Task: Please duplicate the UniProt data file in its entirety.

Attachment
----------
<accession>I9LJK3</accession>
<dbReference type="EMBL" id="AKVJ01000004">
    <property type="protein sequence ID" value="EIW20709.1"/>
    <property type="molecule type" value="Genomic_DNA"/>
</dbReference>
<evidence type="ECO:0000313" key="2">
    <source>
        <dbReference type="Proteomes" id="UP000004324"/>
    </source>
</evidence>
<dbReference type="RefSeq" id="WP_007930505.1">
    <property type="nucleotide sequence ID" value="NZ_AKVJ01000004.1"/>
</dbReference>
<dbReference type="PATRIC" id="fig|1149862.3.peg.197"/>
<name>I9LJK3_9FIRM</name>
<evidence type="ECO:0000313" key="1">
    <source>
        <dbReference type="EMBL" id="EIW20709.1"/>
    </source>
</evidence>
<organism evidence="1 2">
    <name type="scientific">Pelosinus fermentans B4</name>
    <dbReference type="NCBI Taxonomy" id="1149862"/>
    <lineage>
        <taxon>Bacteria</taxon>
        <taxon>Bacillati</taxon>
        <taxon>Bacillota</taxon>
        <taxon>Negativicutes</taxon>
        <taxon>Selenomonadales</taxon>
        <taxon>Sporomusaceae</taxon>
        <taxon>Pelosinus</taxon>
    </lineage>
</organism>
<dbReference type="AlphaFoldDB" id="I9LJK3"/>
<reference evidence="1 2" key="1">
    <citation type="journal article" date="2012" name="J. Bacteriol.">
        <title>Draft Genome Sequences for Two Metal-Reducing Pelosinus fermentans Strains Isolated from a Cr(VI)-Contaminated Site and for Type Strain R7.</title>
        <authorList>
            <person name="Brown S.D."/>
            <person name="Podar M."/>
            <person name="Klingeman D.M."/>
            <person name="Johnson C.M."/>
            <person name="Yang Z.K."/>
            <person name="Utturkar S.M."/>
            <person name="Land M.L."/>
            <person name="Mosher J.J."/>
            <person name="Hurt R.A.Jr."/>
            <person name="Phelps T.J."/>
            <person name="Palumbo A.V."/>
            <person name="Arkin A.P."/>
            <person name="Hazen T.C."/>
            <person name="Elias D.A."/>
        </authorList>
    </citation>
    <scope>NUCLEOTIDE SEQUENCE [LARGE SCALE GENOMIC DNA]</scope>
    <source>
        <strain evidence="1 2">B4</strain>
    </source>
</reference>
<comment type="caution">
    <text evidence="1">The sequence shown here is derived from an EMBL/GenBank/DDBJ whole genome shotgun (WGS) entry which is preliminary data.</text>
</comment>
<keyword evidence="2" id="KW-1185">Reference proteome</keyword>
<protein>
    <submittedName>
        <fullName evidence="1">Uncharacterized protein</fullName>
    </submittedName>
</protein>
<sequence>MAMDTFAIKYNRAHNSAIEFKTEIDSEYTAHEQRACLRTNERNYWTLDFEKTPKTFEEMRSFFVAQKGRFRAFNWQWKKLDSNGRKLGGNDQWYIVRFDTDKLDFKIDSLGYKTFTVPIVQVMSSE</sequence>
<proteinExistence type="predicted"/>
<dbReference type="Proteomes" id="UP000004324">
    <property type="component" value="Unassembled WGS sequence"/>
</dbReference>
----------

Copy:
<accession>I9LJK3</accession>
<dbReference type="EMBL" id="AKVJ01000004">
    <property type="protein sequence ID" value="EIW20709.1"/>
    <property type="molecule type" value="Genomic_DNA"/>
</dbReference>
<evidence type="ECO:0000313" key="2">
    <source>
        <dbReference type="Proteomes" id="UP000004324"/>
    </source>
</evidence>
<dbReference type="RefSeq" id="WP_007930505.1">
    <property type="nucleotide sequence ID" value="NZ_AKVJ01000004.1"/>
</dbReference>
<dbReference type="PATRIC" id="fig|1149862.3.peg.197"/>
<name>I9LJK3_9FIRM</name>
<evidence type="ECO:0000313" key="1">
    <source>
        <dbReference type="EMBL" id="EIW20709.1"/>
    </source>
</evidence>
<organism evidence="1 2">
    <name type="scientific">Pelosinus fermentans B4</name>
    <dbReference type="NCBI Taxonomy" id="1149862"/>
    <lineage>
        <taxon>Bacteria</taxon>
        <taxon>Bacillati</taxon>
        <taxon>Bacillota</taxon>
        <taxon>Negativicutes</taxon>
        <taxon>Selenomonadales</taxon>
        <taxon>Sporomusaceae</taxon>
        <taxon>Pelosinus</taxon>
    </lineage>
</organism>
<dbReference type="AlphaFoldDB" id="I9LJK3"/>
<reference evidence="1 2" key="1">
    <citation type="journal article" date="2012" name="J. Bacteriol.">
        <title>Draft Genome Sequences for Two Metal-Reducing Pelosinus fermentans Strains Isolated from a Cr(VI)-Contaminated Site and for Type Strain R7.</title>
        <authorList>
            <person name="Brown S.D."/>
            <person name="Podar M."/>
            <person name="Klingeman D.M."/>
            <person name="Johnson C.M."/>
            <person name="Yang Z.K."/>
            <person name="Utturkar S.M."/>
            <person name="Land M.L."/>
            <person name="Mosher J.J."/>
            <person name="Hurt R.A.Jr."/>
            <person name="Phelps T.J."/>
            <person name="Palumbo A.V."/>
            <person name="Arkin A.P."/>
            <person name="Hazen T.C."/>
            <person name="Elias D.A."/>
        </authorList>
    </citation>
    <scope>NUCLEOTIDE SEQUENCE [LARGE SCALE GENOMIC DNA]</scope>
    <source>
        <strain evidence="1 2">B4</strain>
    </source>
</reference>
<comment type="caution">
    <text evidence="1">The sequence shown here is derived from an EMBL/GenBank/DDBJ whole genome shotgun (WGS) entry which is preliminary data.</text>
</comment>
<keyword evidence="2" id="KW-1185">Reference proteome</keyword>
<protein>
    <submittedName>
        <fullName evidence="1">Uncharacterized protein</fullName>
    </submittedName>
</protein>
<sequence>MAMDTFAIKYNRAHNSAIEFKTEIDSEYTAHEQRACLRTNERNYWTLDFEKTPKTFEEMRSFFVAQKGRFRAFNWQWKKLDSNGRKLGGNDQWYIVRFDTDKLDFKIDSLGYKTFTVPIVQVMSSE</sequence>
<proteinExistence type="predicted"/>
<dbReference type="Proteomes" id="UP000004324">
    <property type="component" value="Unassembled WGS sequence"/>
</dbReference>